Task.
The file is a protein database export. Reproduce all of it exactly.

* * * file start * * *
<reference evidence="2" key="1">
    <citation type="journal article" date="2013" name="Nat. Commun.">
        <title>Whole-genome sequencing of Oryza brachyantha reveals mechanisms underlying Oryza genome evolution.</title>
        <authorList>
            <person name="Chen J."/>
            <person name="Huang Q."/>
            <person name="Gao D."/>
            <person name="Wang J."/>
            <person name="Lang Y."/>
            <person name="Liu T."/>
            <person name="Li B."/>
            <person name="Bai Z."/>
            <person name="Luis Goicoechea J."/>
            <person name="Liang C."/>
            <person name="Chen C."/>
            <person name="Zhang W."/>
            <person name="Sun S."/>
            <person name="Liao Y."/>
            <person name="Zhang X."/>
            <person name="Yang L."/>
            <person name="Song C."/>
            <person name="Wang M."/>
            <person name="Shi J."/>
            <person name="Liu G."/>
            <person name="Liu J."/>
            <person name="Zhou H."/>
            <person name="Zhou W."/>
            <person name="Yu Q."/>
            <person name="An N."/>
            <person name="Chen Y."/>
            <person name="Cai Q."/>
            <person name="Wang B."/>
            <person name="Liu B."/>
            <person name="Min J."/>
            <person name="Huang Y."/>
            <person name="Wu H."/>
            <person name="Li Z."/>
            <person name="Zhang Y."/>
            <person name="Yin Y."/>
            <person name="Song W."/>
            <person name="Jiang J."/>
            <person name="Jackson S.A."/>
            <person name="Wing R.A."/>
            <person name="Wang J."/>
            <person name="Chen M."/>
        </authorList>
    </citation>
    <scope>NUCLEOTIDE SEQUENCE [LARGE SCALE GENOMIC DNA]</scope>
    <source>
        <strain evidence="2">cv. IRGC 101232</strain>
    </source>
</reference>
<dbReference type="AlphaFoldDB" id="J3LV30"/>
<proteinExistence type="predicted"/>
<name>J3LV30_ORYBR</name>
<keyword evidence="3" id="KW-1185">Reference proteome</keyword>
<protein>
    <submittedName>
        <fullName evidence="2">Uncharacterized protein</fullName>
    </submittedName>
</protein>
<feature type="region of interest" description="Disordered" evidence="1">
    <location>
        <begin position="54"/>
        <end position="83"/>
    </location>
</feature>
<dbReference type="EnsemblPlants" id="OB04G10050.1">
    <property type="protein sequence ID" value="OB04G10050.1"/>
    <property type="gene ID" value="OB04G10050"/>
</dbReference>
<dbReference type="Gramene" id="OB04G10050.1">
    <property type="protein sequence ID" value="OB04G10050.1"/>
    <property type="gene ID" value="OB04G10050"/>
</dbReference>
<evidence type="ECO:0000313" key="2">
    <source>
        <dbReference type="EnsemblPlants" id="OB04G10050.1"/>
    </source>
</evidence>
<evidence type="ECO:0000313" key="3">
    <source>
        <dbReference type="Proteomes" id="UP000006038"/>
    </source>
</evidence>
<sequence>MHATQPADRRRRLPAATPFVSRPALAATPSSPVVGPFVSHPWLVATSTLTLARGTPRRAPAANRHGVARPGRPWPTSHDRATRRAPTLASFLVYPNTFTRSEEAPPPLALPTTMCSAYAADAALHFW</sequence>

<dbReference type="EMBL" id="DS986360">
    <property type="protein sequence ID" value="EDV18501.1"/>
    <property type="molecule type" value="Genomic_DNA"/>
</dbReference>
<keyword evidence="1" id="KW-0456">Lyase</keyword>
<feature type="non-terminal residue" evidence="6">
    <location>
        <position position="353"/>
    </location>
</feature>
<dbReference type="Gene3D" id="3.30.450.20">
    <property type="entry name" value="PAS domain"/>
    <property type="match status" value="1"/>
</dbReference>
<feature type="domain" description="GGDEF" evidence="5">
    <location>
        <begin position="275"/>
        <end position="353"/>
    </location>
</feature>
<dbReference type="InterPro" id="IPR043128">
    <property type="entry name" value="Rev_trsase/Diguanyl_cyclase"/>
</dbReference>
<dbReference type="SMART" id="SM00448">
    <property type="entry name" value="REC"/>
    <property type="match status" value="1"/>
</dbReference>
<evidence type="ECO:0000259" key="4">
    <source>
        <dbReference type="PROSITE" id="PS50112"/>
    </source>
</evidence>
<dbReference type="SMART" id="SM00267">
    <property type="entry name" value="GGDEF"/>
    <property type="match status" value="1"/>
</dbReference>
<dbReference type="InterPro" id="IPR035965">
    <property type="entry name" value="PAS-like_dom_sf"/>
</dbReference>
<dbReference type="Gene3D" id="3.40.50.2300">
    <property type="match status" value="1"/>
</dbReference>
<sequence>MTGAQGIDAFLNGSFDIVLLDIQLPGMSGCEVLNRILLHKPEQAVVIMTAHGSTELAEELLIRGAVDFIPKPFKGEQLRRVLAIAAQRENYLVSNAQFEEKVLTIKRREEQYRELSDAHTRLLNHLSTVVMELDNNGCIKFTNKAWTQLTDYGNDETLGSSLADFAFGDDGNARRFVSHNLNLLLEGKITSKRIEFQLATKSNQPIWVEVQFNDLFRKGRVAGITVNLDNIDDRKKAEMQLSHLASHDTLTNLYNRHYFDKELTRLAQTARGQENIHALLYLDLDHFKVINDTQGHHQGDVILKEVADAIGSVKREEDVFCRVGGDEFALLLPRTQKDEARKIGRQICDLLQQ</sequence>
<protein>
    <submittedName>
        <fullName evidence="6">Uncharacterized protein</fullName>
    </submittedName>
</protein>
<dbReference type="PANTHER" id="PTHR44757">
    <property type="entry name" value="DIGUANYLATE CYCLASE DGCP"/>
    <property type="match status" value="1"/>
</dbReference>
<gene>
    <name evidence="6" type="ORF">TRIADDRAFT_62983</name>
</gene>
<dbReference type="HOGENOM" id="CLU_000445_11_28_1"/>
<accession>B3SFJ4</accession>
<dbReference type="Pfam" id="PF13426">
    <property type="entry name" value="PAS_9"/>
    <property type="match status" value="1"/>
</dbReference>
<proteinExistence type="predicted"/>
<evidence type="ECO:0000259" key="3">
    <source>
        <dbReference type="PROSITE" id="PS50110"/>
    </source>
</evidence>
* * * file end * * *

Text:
<reference evidence="2" key="1">
    <citation type="journal article" date="2013" name="Nat. Commun.">
        <title>Whole-genome sequencing of Oryza brachyantha reveals mechanisms underlying Oryza genome evolution.</title>
        <authorList>
            <person name="Chen J."/>
            <person name="Huang Q."/>
            <person name="Gao D."/>
            <person name="Wang J."/>
            <person name="Lang Y."/>
            <person name="Liu T."/>
            <person name="Li B."/>
            <person name="Bai Z."/>
            <person name="Luis Goicoechea J."/>
            <person name="Liang C."/>
            <person name="Chen C."/>
            <person name="Zhang W."/>
            <person name="Sun S."/>
            <person name="Liao Y."/>
            <person name="Zhang X."/>
            <person name="Yang L."/>
            <person name="Song C."/>
            <person name="Wang M."/>
            <person name="Shi J."/>
            <person name="Liu G."/>
            <person name="Liu J."/>
            <person name="Zhou H."/>
            <person name="Zhou W."/>
            <person name="Yu Q."/>
            <person name="An N."/>
            <person name="Chen Y."/>
            <person name="Cai Q."/>
            <person name="Wang B."/>
            <person name="Liu B."/>
            <person name="Min J."/>
            <person name="Huang Y."/>
            <person name="Wu H."/>
            <person name="Li Z."/>
            <person name="Zhang Y."/>
            <person name="Yin Y."/>
            <person name="Song W."/>
            <person name="Jiang J."/>
            <person name="Jackson S.A."/>
            <person name="Wing R.A."/>
            <person name="Wang J."/>
            <person name="Chen M."/>
        </authorList>
    </citation>
    <scope>NUCLEOTIDE SEQUENCE [LARGE SCALE GENOMIC DNA]</scope>
    <source>
        <strain evidence="2">cv. IRGC 101232</strain>
    </source>
</reference>
<dbReference type="AlphaFoldDB" id="J3LV30"/>
<proteinExistence type="predicted"/>
<name>J3LV30_ORYBR</name>
<keyword evidence="3" id="KW-1185">Reference proteome</keyword>
<protein>
    <submittedName>
        <fullName evidence="2">Uncharacterized protein</fullName>
    </submittedName>
</protein>
<feature type="region of interest" description="Disordered" evidence="1">
    <location>
        <begin position="54"/>
        <end position="83"/>
    </location>
</feature>
<dbReference type="EnsemblPlants" id="OB04G10050.1">
    <property type="protein sequence ID" value="OB04G10050.1"/>
    <property type="gene ID" value="OB04G10050"/>
</dbReference>
<dbReference type="Gramene" id="OB04G10050.1">
    <property type="protein sequence ID" value="OB04G10050.1"/>
    <property type="gene ID" value="OB04G10050"/>
</dbReference>
<evidence type="ECO:0000313" key="2">
    <source>
        <dbReference type="EnsemblPlants" id="OB04G10050.1"/>
    </source>
</evidence>
<evidence type="ECO:0000313" key="3">
    <source>
        <dbReference type="Proteomes" id="UP000006038"/>
    </source>
</evidence>
<sequence>MHATQPADRRRRLPAATPFVSRPALAATPSSPVVGPFVSHPWLVATSTLTLARGTPRRAPAANRHGVARPGRPWPTSHDRATRRAPTLASFLVYPNTFTRSEEAPPPLALPTTMCSAYAADAALHFW</sequence>

<dbReference type="EMBL" id="DS986360">
    <property type="protein sequence ID" value="EDV18501.1"/>
    <property type="molecule type" value="Genomic_DNA"/>
</dbReference>
<keyword evidence="1" id="KW-0456">Lyase</keyword>
<feature type="non-terminal residue" evidence="6">
    <location>
        <position position="353"/>
    </location>
</feature>
<dbReference type="Gene3D" id="3.30.450.20">
    <property type="entry name" value="PAS domain"/>
    <property type="match status" value="1"/>
</dbReference>
<feature type="domain" description="GGDEF" evidence="5">
    <location>
        <begin position="275"/>
        <end position="353"/>
    </location>
</feature>
<dbReference type="InterPro" id="IPR043128">
    <property type="entry name" value="Rev_trsase/Diguanyl_cyclase"/>
</dbReference>
<dbReference type="SMART" id="SM00448">
    <property type="entry name" value="REC"/>
    <property type="match status" value="1"/>
</dbReference>
<evidence type="ECO:0000259" key="4">
    <source>
        <dbReference type="PROSITE" id="PS50112"/>
    </source>
</evidence>
<dbReference type="SMART" id="SM00267">
    <property type="entry name" value="GGDEF"/>
    <property type="match status" value="1"/>
</dbReference>
<dbReference type="InterPro" id="IPR035965">
    <property type="entry name" value="PAS-like_dom_sf"/>
</dbReference>
<dbReference type="Gene3D" id="3.40.50.2300">
    <property type="match status" value="1"/>
</dbReference>
<sequence>MTGAQGIDAFLNGSFDIVLLDIQLPGMSGCEVLNRILLHKPEQAVVIMTAHGSTELAEELLIRGAVDFIPKPFKGEQLRRVLAIAAQRENYLVSNAQFEEKVLTIKRREEQYRELSDAHTRLLNHLSTVVMELDNNGCIKFTNKAWTQLTDYGNDETLGSSLADFAFGDDGNARRFVSHNLNLLLEGKITSKRIEFQLATKSNQPIWVEVQFNDLFRKGRVAGITVNLDNIDDRKKAEMQLSHLASHDTLTNLYNRHYFDKELTRLAQTARGQENIHALLYLDLDHFKVINDTQGHHQGDVILKEVADAIGSVKREEDVFCRVGGDEFALLLPRTQKDEARKIGRQICDLLQQ</sequence>
<protein>
    <submittedName>
        <fullName evidence="6">Uncharacterized protein</fullName>
    </submittedName>
</protein>
<dbReference type="PANTHER" id="PTHR44757">
    <property type="entry name" value="DIGUANYLATE CYCLASE DGCP"/>
    <property type="match status" value="1"/>
</dbReference>
<gene>
    <name evidence="6" type="ORF">TRIADDRAFT_62983</name>
</gene>
<dbReference type="HOGENOM" id="CLU_000445_11_28_1"/>
<accession>B3SFJ4</accession>
<dbReference type="Pfam" id="PF13426">
    <property type="entry name" value="PAS_9"/>
    <property type="match status" value="1"/>
</dbReference>
<proteinExistence type="predicted"/>
<evidence type="ECO:0000259" key="3">
    <source>
        <dbReference type="PROSITE" id="PS50110"/>
    </source>
</evidence>